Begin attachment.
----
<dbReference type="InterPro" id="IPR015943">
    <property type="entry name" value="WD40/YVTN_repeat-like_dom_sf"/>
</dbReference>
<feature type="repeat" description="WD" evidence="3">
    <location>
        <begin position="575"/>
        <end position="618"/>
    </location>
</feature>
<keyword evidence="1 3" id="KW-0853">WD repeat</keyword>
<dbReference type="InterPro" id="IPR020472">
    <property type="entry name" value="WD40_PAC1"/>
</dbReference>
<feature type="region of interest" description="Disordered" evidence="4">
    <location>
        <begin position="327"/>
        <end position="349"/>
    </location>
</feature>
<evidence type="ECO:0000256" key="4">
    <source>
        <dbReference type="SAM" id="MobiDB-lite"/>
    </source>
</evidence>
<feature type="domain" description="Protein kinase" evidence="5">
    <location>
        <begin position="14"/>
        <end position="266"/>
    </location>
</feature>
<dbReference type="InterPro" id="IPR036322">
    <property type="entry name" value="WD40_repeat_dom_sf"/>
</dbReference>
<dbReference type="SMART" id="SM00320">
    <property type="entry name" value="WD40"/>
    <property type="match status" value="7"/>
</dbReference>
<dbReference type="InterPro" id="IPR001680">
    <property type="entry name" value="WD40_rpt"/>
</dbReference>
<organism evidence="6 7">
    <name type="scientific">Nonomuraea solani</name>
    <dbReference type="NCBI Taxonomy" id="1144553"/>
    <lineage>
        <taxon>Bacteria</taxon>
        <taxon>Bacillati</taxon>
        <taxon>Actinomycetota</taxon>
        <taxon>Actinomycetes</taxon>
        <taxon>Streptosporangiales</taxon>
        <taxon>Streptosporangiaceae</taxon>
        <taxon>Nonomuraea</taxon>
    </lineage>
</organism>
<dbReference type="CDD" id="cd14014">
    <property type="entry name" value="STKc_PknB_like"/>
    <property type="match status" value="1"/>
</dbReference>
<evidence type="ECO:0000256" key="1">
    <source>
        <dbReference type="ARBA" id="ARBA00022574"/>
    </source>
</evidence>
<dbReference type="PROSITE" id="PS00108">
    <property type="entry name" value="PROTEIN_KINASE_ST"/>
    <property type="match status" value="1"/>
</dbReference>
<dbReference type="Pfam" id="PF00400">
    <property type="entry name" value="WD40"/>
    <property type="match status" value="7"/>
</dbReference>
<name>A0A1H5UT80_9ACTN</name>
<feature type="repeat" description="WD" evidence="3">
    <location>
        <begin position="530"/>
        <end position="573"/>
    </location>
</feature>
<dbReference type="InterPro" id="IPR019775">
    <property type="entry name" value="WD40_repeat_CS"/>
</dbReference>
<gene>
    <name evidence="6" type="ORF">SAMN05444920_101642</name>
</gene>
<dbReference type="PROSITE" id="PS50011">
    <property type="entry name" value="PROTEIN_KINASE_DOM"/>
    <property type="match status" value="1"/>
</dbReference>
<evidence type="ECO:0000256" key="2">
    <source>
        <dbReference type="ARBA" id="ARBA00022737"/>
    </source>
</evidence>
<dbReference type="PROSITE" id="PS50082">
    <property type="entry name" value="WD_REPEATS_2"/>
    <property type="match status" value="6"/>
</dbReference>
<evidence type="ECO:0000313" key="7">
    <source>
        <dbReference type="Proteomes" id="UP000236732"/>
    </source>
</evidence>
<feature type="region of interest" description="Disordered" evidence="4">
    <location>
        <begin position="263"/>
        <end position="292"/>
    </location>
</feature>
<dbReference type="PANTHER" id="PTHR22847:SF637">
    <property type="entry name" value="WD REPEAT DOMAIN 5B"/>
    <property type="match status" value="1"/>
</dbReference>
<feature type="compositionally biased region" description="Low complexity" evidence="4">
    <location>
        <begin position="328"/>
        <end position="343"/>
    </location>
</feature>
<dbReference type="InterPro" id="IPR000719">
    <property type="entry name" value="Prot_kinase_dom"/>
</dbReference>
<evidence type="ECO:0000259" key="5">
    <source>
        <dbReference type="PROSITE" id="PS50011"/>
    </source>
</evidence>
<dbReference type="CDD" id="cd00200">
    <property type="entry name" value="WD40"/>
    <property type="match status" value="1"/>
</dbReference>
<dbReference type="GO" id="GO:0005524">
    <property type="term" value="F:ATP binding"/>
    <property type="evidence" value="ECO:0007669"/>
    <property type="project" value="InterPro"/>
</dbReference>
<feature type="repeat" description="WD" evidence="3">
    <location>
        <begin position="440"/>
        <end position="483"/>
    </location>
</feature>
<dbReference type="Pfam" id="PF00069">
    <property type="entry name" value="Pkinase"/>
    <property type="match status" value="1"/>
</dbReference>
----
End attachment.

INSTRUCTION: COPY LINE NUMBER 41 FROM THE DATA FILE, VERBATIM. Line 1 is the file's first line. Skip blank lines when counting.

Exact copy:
<organism evidence="6 7">